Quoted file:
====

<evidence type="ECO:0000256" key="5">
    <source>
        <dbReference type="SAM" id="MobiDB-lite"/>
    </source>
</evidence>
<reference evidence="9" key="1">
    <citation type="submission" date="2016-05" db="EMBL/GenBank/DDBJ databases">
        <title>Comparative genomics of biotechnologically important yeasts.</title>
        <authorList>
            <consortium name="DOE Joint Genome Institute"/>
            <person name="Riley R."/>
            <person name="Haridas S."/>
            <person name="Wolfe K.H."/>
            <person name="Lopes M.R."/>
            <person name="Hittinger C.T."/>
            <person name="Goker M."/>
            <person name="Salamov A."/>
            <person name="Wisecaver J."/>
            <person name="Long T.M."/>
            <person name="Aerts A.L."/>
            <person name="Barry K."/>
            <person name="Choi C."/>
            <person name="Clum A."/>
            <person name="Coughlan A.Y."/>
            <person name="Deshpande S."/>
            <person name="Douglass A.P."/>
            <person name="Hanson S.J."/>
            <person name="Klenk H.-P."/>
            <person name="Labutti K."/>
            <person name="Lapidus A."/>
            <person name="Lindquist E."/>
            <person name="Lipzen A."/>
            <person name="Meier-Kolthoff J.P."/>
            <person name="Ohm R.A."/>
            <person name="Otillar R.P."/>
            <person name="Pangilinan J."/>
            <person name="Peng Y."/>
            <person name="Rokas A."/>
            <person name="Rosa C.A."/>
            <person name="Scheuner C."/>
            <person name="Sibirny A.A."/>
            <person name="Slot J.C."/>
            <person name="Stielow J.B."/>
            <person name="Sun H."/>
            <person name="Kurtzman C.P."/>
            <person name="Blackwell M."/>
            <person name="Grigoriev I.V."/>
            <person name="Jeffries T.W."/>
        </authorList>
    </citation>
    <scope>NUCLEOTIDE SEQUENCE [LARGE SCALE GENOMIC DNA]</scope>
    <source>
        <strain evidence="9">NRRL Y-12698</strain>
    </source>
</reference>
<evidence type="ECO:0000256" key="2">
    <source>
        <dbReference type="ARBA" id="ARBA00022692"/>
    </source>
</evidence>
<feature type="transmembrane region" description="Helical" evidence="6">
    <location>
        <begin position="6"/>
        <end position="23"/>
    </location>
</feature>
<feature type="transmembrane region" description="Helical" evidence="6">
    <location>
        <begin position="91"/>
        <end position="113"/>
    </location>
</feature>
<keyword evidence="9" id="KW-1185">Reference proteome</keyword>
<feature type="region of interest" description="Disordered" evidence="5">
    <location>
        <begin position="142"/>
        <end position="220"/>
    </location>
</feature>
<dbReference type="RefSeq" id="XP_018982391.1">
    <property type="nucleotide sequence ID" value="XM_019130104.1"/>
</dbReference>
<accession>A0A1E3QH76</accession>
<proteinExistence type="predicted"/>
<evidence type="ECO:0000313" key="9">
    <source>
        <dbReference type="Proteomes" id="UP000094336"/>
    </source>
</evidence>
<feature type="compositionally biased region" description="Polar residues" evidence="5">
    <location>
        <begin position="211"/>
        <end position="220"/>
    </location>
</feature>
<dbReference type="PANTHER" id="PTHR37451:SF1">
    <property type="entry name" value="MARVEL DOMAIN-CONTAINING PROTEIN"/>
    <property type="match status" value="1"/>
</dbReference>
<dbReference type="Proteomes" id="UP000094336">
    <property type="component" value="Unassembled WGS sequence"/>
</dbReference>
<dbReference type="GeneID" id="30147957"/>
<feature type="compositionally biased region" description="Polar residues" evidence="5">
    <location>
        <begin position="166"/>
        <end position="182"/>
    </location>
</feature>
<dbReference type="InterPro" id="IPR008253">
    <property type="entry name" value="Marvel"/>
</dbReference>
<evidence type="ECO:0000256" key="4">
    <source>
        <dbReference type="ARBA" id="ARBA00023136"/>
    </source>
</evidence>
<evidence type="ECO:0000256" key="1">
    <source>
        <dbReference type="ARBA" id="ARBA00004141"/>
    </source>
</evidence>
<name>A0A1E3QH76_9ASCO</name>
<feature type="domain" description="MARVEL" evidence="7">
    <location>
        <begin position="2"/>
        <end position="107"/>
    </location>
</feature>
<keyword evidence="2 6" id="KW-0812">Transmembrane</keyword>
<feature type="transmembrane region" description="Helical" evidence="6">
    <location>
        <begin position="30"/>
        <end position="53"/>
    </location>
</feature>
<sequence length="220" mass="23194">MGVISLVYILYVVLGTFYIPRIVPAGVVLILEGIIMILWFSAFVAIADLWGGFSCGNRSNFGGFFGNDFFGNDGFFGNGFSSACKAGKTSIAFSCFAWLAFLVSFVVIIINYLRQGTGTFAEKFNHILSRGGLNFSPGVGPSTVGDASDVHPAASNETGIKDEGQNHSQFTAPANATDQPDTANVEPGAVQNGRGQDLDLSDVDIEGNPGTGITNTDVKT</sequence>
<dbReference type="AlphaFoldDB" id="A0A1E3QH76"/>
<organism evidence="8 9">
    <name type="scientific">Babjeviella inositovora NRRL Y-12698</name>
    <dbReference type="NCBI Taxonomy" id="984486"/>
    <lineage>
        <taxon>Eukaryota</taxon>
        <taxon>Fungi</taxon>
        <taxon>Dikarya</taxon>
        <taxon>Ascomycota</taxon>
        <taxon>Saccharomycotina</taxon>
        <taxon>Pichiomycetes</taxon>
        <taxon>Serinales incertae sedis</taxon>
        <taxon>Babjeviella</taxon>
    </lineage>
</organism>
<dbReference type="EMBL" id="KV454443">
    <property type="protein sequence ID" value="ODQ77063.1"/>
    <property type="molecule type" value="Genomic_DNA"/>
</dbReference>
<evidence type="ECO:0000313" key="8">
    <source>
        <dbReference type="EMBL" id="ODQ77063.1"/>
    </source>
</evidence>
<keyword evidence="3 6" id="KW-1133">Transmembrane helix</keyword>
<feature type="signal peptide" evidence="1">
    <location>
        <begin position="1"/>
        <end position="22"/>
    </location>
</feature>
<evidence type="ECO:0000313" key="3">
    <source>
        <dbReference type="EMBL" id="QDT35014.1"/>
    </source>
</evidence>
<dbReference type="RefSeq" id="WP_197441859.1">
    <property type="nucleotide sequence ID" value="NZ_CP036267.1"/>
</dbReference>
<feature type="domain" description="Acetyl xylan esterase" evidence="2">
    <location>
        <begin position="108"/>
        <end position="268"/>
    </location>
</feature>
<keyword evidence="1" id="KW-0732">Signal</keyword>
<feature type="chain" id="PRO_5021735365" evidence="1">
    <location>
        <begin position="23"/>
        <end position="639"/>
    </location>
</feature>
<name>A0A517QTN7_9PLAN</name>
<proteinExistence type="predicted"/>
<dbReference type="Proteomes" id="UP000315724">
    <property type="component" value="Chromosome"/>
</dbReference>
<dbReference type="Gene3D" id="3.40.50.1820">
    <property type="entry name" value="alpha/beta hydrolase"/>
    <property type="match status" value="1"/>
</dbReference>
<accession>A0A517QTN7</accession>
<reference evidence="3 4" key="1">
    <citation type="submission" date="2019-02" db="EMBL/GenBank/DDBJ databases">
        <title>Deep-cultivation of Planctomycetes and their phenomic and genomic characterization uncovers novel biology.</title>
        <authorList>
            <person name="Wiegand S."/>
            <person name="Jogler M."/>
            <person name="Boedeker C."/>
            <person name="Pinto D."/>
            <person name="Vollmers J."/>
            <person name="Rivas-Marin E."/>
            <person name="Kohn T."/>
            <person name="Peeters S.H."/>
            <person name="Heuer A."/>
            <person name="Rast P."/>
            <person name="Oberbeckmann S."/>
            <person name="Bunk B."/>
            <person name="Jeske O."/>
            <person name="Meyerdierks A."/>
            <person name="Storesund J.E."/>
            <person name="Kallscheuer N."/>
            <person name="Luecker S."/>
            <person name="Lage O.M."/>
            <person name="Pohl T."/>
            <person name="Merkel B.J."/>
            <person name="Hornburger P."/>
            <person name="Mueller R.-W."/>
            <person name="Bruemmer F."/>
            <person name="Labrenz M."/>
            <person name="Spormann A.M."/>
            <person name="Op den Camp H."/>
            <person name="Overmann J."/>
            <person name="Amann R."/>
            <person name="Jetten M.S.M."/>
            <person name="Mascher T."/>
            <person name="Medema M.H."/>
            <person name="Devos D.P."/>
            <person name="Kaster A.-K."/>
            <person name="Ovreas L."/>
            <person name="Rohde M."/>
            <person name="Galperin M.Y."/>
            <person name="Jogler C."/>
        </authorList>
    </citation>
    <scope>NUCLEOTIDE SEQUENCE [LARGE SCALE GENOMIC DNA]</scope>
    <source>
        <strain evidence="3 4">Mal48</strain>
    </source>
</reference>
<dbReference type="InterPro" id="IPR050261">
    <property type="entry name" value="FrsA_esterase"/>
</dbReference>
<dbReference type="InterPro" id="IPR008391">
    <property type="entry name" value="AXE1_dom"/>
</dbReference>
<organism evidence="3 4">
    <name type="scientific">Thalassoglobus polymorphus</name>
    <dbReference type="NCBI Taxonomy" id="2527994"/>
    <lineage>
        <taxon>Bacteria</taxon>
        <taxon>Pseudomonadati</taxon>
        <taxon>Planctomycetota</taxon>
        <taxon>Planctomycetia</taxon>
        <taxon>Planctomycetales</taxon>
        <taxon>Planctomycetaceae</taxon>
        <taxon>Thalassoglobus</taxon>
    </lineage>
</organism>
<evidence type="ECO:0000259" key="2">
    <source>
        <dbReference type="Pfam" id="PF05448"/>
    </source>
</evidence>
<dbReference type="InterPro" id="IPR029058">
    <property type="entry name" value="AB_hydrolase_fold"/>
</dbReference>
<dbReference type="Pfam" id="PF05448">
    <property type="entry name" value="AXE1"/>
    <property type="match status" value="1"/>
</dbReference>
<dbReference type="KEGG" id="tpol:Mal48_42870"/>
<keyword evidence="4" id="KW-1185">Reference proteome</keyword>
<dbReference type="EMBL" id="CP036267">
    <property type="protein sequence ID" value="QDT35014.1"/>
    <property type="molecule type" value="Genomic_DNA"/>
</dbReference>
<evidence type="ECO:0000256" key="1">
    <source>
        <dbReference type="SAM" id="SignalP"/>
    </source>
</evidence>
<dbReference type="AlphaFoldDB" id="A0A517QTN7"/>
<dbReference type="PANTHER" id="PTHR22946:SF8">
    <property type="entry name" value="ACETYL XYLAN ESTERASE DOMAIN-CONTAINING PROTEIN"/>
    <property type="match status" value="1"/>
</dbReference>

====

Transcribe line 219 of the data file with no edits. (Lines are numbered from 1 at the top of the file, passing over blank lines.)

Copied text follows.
            <person name="Kallscheuer N."/>